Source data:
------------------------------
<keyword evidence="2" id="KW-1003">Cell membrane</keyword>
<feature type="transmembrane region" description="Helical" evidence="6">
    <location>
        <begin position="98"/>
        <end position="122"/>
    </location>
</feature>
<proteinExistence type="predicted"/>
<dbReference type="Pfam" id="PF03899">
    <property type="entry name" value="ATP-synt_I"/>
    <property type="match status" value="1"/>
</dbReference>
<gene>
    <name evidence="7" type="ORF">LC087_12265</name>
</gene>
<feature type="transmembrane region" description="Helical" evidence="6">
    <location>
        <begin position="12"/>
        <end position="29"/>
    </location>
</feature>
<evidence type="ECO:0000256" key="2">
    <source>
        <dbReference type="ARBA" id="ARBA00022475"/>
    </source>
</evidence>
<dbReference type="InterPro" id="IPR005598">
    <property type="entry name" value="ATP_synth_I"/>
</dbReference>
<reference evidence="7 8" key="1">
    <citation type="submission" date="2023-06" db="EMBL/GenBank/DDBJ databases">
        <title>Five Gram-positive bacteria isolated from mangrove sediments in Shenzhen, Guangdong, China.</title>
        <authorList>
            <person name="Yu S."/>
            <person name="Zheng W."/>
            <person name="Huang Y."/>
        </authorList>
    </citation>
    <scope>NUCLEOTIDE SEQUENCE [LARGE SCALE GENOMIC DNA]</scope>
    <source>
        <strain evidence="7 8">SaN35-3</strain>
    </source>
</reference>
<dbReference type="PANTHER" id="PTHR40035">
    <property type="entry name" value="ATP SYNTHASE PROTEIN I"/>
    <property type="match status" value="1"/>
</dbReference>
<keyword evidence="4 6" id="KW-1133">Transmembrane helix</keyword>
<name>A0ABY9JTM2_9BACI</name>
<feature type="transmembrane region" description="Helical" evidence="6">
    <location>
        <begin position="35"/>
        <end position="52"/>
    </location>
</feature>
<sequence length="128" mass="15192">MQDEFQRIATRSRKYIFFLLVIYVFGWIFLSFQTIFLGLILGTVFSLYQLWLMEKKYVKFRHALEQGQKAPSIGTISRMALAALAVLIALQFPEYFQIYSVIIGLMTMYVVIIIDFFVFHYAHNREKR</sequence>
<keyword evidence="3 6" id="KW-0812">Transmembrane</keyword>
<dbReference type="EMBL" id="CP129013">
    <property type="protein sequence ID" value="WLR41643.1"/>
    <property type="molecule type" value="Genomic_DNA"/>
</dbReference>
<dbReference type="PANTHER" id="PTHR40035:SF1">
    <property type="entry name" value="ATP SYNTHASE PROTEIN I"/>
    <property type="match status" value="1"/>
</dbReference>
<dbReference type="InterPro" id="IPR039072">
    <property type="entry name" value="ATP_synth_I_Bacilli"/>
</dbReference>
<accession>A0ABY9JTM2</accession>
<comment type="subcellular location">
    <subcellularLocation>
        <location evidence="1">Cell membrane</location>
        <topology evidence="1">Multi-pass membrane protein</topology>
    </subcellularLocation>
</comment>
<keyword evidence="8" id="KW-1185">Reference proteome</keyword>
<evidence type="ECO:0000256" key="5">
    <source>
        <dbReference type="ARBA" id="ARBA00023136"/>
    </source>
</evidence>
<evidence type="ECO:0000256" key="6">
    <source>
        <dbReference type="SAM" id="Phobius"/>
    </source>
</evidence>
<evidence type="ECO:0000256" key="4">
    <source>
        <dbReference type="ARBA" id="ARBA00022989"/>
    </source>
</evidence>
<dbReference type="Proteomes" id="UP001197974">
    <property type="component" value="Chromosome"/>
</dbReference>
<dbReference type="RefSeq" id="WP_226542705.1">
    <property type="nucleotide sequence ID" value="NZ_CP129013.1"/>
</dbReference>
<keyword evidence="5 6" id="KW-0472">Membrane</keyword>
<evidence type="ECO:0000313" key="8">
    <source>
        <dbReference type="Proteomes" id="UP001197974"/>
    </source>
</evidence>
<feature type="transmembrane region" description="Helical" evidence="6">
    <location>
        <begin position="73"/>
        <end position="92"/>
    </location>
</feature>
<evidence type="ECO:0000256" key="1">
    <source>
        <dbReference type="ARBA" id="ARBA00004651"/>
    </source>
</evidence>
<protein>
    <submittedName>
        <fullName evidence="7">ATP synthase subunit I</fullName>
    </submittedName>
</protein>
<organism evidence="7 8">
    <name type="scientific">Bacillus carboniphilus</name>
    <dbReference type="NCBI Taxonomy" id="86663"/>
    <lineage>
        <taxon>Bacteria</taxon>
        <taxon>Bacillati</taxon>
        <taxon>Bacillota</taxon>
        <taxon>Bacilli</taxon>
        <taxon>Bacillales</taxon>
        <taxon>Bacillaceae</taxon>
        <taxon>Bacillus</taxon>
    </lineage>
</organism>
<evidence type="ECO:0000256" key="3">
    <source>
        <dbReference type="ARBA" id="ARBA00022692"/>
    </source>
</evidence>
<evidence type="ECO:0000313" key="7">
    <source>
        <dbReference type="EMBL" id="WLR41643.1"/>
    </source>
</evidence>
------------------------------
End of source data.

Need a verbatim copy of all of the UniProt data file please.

<keyword evidence="2" id="KW-1003">Cell membrane</keyword>
<feature type="transmembrane region" description="Helical" evidence="6">
    <location>
        <begin position="98"/>
        <end position="122"/>
    </location>
</feature>
<proteinExistence type="predicted"/>
<dbReference type="Pfam" id="PF03899">
    <property type="entry name" value="ATP-synt_I"/>
    <property type="match status" value="1"/>
</dbReference>
<gene>
    <name evidence="7" type="ORF">LC087_12265</name>
</gene>
<feature type="transmembrane region" description="Helical" evidence="6">
    <location>
        <begin position="12"/>
        <end position="29"/>
    </location>
</feature>
<evidence type="ECO:0000256" key="2">
    <source>
        <dbReference type="ARBA" id="ARBA00022475"/>
    </source>
</evidence>
<dbReference type="InterPro" id="IPR005598">
    <property type="entry name" value="ATP_synth_I"/>
</dbReference>
<reference evidence="7 8" key="1">
    <citation type="submission" date="2023-06" db="EMBL/GenBank/DDBJ databases">
        <title>Five Gram-positive bacteria isolated from mangrove sediments in Shenzhen, Guangdong, China.</title>
        <authorList>
            <person name="Yu S."/>
            <person name="Zheng W."/>
            <person name="Huang Y."/>
        </authorList>
    </citation>
    <scope>NUCLEOTIDE SEQUENCE [LARGE SCALE GENOMIC DNA]</scope>
    <source>
        <strain evidence="7 8">SaN35-3</strain>
    </source>
</reference>
<dbReference type="PANTHER" id="PTHR40035">
    <property type="entry name" value="ATP SYNTHASE PROTEIN I"/>
    <property type="match status" value="1"/>
</dbReference>
<keyword evidence="4 6" id="KW-1133">Transmembrane helix</keyword>
<name>A0ABY9JTM2_9BACI</name>
<feature type="transmembrane region" description="Helical" evidence="6">
    <location>
        <begin position="35"/>
        <end position="52"/>
    </location>
</feature>
<sequence length="128" mass="15192">MQDEFQRIATRSRKYIFFLLVIYVFGWIFLSFQTIFLGLILGTVFSLYQLWLMEKKYVKFRHALEQGQKAPSIGTISRMALAALAVLIALQFPEYFQIYSVIIGLMTMYVVIIIDFFVFHYAHNREKR</sequence>
<keyword evidence="3 6" id="KW-0812">Transmembrane</keyword>
<dbReference type="EMBL" id="CP129013">
    <property type="protein sequence ID" value="WLR41643.1"/>
    <property type="molecule type" value="Genomic_DNA"/>
</dbReference>
<dbReference type="PANTHER" id="PTHR40035:SF1">
    <property type="entry name" value="ATP SYNTHASE PROTEIN I"/>
    <property type="match status" value="1"/>
</dbReference>
<dbReference type="InterPro" id="IPR039072">
    <property type="entry name" value="ATP_synth_I_Bacilli"/>
</dbReference>
<accession>A0ABY9JTM2</accession>
<comment type="subcellular location">
    <subcellularLocation>
        <location evidence="1">Cell membrane</location>
        <topology evidence="1">Multi-pass membrane protein</topology>
    </subcellularLocation>
</comment>
<keyword evidence="8" id="KW-1185">Reference proteome</keyword>
<evidence type="ECO:0000256" key="5">
    <source>
        <dbReference type="ARBA" id="ARBA00023136"/>
    </source>
</evidence>
<evidence type="ECO:0000256" key="6">
    <source>
        <dbReference type="SAM" id="Phobius"/>
    </source>
</evidence>
<evidence type="ECO:0000256" key="4">
    <source>
        <dbReference type="ARBA" id="ARBA00022989"/>
    </source>
</evidence>
<dbReference type="Proteomes" id="UP001197974">
    <property type="component" value="Chromosome"/>
</dbReference>
<dbReference type="RefSeq" id="WP_226542705.1">
    <property type="nucleotide sequence ID" value="NZ_CP129013.1"/>
</dbReference>
<keyword evidence="5 6" id="KW-0472">Membrane</keyword>
<evidence type="ECO:0000313" key="8">
    <source>
        <dbReference type="Proteomes" id="UP001197974"/>
    </source>
</evidence>
<feature type="transmembrane region" description="Helical" evidence="6">
    <location>
        <begin position="73"/>
        <end position="92"/>
    </location>
</feature>
<evidence type="ECO:0000256" key="1">
    <source>
        <dbReference type="ARBA" id="ARBA00004651"/>
    </source>
</evidence>
<protein>
    <submittedName>
        <fullName evidence="7">ATP synthase subunit I</fullName>
    </submittedName>
</protein>
<organism evidence="7 8">
    <name type="scientific">Bacillus carboniphilus</name>
    <dbReference type="NCBI Taxonomy" id="86663"/>
    <lineage>
        <taxon>Bacteria</taxon>
        <taxon>Bacillati</taxon>
        <taxon>Bacillota</taxon>
        <taxon>Bacilli</taxon>
        <taxon>Bacillales</taxon>
        <taxon>Bacillaceae</taxon>
        <taxon>Bacillus</taxon>
    </lineage>
</organism>
<evidence type="ECO:0000256" key="3">
    <source>
        <dbReference type="ARBA" id="ARBA00022692"/>
    </source>
</evidence>
<evidence type="ECO:0000313" key="7">
    <source>
        <dbReference type="EMBL" id="WLR41643.1"/>
    </source>
</evidence>